This module is a resource for lecturers
Several case studies are provided to illustrate the different approaches to crime prevention. These can be used as handouts or included in the relevant sections of the lecture. Case studies are necessarily geographically specific. Regionally or locally relevant case studies can be constructed by viewing materials available from regional and local crime prevention entities.
Case Study 1
Nigeria: A child bride, a dead husband and a long battle. Child Rights Information Network (CRIN) (2014).
Case Study 2
Australia: Baby Ferouz and the children kept behind bars. Child Rights Information Network (CRIN) (2014).
Case Study 3
Bangladesh: Mandatory death penalty declared void after 14-year legal battle. Child Rights Information Network (CRIN) (2016).
Case Study 4
Argentina: Juvenile life sentences breached human rights standards. Child Rights Information Network (CRIN) (2017).
Case Study 5
United Kingdom: Changing the way police treat teens in custody. Child Rights Information Network (CRIN) (2014).
Kenya: Baby A and the question mark. Child Rights Information Network (CRIN) (2015).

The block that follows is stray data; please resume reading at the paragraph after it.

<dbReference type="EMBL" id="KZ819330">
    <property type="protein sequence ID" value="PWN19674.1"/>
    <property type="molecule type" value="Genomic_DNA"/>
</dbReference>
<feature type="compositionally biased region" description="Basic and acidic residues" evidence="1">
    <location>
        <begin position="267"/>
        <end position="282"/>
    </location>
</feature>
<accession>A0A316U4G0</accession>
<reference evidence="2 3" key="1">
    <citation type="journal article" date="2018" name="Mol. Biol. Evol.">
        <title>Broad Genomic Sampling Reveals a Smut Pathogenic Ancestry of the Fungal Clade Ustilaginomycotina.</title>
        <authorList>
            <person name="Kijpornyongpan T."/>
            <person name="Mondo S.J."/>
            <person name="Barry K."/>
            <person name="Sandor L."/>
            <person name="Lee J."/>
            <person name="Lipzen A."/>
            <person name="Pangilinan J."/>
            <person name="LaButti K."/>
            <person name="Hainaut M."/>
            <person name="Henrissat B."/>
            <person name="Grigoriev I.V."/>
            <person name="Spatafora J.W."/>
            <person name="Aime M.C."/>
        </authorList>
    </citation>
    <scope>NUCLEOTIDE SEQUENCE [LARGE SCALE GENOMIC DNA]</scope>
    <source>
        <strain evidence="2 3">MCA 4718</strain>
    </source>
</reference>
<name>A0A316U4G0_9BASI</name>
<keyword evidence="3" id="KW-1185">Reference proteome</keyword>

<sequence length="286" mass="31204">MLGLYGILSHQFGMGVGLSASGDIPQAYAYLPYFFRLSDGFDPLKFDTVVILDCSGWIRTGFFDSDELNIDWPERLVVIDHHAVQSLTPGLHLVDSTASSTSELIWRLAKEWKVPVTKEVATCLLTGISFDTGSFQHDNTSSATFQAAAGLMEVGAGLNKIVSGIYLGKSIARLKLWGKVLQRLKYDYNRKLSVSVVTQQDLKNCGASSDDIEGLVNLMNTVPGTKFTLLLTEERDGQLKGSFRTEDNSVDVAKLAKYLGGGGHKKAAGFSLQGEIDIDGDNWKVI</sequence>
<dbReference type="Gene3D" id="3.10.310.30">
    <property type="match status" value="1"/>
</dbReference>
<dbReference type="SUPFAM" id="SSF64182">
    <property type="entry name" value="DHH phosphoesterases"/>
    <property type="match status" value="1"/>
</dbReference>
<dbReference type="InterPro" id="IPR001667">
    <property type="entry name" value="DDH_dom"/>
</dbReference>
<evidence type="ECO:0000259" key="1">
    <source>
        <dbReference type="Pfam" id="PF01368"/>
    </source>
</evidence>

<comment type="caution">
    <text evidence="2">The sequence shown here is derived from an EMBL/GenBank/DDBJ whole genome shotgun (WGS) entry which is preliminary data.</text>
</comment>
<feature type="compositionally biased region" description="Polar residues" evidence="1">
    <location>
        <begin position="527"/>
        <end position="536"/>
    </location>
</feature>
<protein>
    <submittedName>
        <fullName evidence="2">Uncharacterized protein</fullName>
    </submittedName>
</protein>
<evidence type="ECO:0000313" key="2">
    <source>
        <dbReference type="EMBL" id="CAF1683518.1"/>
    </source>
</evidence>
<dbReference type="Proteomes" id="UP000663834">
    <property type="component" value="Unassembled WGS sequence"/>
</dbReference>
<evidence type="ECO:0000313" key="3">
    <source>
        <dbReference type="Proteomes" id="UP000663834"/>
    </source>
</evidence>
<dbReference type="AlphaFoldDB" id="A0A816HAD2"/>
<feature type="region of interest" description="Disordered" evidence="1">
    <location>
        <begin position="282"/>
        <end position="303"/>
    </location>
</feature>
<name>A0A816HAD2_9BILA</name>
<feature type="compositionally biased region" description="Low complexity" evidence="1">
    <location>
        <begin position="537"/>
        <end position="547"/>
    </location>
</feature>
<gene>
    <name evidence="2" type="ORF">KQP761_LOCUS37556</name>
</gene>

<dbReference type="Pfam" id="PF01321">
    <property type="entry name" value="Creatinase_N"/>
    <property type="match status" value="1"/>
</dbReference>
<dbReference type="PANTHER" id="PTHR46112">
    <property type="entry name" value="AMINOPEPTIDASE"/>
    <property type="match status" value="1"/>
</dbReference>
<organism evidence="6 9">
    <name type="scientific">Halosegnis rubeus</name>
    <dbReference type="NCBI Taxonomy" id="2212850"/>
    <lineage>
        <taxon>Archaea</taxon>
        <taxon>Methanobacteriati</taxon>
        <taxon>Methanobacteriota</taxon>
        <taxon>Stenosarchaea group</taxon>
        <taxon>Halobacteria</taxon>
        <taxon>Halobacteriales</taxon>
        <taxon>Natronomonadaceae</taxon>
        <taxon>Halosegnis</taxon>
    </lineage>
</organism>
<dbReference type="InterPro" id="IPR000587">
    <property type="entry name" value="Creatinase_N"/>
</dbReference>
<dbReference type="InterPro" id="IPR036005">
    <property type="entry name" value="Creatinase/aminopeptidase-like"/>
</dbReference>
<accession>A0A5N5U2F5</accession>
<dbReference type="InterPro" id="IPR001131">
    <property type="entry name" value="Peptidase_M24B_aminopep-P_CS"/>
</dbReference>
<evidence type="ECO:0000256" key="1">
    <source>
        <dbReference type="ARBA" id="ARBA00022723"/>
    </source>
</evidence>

Case Study 7
Kainat’s Ordeal. United Nations Office of the Special Representative of the Secretary-General on Violence against Children (2015). p. V
Case Study 9: Justice for children exploited as child soldiers
In 2012 the International Criminal Court (ICC) issued its first judgment pursuant to the Rome Statute, the international treaty that defines, inter alia, the ICC’s jurisdiction to investigate and prosecute war crimes. Almost six years after issuing a warrant for his arrest, the ICC convicted Thomas Lubanga Dyilo with the war crimes of enlisting and conscripting children under the age of 15 years and using them as child soldiers. Lubanga is currently serving a prison sentence of 14 years.
For victims, justice was slow. The armed conflict, in which children had been exploited as active participants in direct hostilities, occurred between 2002-2003. The trial involved the testimony of 67 witnesses, three of whom were victim-witnesses (Women’s Initiative for Gender Justice, 2010, p. 137-139). The prosecution, in this case, acknowledged that these witnesses, “transformed their suffering into evidence” thereby playing a crucial role in securing justice (ICC, 2012, p. 1).